Man banned from owning pet after dog found with maggot-infested wound

Brooke Rolfe
News Reporter

WARNING – DISTRESSING CONTENT: A man who let his dog’s health deteriorate to a point where maggots were living inside a wound on its back has been banned from owning a pet for five years.

The elderly Maltese terrier cross was completely immobile, severely emaciated and covered in his own faeces when RSPCA inspectors arrived at its Green Valley home, west of Sydney, on December 18, 2018.

A large wound on the animal’s back had pus seeping out of it and contained live maggots, the RSPCA said, with the dog also showing signs of haemorrhagic diarrhoea – a disorder causing vomiting and bloody diarrhoea.

The elderly Maltese terrier was treated after being surrendered but was later euthanised. Source: RSPCA NSW

The area around his anus and tail was soaked with bloody diarrhoea, his coat was matted around the ears, he had fleas and most of his teeth were missing.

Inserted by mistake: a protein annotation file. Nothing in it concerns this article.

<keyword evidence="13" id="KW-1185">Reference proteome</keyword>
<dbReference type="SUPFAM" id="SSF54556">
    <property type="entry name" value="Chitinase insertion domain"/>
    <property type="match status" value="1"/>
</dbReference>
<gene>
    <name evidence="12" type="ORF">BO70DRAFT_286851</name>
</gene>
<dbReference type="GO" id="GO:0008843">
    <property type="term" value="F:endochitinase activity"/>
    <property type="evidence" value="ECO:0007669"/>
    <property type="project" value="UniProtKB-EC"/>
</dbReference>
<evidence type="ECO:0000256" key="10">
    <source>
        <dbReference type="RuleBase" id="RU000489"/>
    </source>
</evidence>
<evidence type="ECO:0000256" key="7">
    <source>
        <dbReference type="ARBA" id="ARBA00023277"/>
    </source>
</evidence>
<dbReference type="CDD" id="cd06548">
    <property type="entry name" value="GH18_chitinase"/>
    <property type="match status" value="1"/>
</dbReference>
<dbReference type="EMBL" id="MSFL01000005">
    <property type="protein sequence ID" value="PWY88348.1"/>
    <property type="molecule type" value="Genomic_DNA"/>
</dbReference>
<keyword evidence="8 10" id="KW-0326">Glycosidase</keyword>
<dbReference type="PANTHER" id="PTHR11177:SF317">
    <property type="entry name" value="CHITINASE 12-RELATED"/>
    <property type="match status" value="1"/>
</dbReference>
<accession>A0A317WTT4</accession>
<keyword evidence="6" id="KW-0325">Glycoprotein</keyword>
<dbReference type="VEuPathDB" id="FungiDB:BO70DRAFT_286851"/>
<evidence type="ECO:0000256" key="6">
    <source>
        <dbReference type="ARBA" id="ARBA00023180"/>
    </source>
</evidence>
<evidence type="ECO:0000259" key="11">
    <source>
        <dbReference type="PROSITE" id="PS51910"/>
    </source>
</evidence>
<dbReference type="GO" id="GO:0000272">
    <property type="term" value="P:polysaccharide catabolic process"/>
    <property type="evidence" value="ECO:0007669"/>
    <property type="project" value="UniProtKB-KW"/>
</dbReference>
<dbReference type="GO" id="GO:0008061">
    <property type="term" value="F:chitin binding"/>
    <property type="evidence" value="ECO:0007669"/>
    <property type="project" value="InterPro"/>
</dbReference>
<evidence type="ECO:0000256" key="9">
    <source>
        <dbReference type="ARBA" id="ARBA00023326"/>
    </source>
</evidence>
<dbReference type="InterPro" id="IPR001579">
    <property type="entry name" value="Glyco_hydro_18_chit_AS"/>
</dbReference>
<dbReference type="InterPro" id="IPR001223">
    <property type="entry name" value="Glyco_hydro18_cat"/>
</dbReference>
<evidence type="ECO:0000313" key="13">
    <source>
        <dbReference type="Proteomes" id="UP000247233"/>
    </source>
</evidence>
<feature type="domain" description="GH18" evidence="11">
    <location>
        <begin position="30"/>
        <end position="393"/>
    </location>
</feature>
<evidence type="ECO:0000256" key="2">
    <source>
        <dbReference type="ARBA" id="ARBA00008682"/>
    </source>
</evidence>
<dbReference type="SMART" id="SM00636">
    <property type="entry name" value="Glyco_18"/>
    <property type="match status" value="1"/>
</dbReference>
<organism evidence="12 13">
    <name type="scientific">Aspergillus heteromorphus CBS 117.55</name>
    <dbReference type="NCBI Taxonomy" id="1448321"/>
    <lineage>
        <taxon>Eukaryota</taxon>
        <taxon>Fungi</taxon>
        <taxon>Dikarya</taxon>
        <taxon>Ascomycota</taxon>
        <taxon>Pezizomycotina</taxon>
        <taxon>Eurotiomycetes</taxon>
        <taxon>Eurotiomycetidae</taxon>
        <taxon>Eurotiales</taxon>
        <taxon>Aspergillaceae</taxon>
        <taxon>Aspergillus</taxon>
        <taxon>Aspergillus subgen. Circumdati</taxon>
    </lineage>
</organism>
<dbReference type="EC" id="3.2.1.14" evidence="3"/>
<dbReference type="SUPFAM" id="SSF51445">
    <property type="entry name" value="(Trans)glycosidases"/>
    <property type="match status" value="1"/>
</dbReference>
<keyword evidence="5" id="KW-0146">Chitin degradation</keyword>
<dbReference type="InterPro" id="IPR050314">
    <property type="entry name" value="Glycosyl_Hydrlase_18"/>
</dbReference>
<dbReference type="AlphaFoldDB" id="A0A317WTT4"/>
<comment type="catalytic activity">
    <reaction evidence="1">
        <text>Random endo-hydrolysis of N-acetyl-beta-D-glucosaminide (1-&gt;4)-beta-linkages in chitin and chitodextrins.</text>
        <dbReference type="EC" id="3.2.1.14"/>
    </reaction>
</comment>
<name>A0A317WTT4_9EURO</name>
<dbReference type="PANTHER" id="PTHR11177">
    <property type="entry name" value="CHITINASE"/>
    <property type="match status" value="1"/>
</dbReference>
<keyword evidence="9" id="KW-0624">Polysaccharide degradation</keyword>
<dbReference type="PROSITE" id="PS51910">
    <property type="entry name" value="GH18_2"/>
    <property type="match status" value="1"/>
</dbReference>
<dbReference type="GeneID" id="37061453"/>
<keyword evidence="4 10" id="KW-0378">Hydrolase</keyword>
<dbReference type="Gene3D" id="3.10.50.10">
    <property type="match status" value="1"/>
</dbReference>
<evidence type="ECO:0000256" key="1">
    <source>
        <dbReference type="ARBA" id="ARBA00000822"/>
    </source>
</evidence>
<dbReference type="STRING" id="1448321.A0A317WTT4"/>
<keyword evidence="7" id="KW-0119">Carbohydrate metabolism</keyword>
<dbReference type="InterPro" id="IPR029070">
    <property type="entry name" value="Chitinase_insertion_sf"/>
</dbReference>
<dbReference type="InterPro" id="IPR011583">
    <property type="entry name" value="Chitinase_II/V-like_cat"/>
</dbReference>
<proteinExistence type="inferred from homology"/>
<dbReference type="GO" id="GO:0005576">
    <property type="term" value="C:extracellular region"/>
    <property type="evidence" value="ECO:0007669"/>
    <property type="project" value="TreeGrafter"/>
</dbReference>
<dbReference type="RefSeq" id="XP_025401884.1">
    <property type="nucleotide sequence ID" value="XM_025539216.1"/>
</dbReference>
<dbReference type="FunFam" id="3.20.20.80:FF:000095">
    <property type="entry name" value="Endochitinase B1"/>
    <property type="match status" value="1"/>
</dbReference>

Sepsis in the dog’s body had caused him to also suffer severe anaemia, low blood glucose and low blood albumin.

Disturbing images shared by RSPCA NSW showed a blackened wound with yellow pus seeping out and small maggots crawling around the opening.

After being surrendered to the RSPCA and undergoing a medical examination, it was determined the dog was in such a poor condition that it would be too cruel to keep him alive so he was euthanised.

Live maggots could be seen crawling over the dog's wound. Source: RSPCA NSW

His 56-year-old owner faced Liverpool Local Court on January 17 where he was charged with committing an act of aggravated cruelty towards the dog, the RSPCA said.

The RSPCA reported the court heard the man had not taken the dog to the vet and had used an anti-inflammatory cream meant for humans on the wound.

He was sentenced to a 12-month community corrections order on the condition he maintained good behaviour and appeared in court if required.

The man was also fined $1000 which was to be awarded to RSPCA NSW, and banned from purchasing, acquiring or taking possession or custody of any animal for a period of five years.

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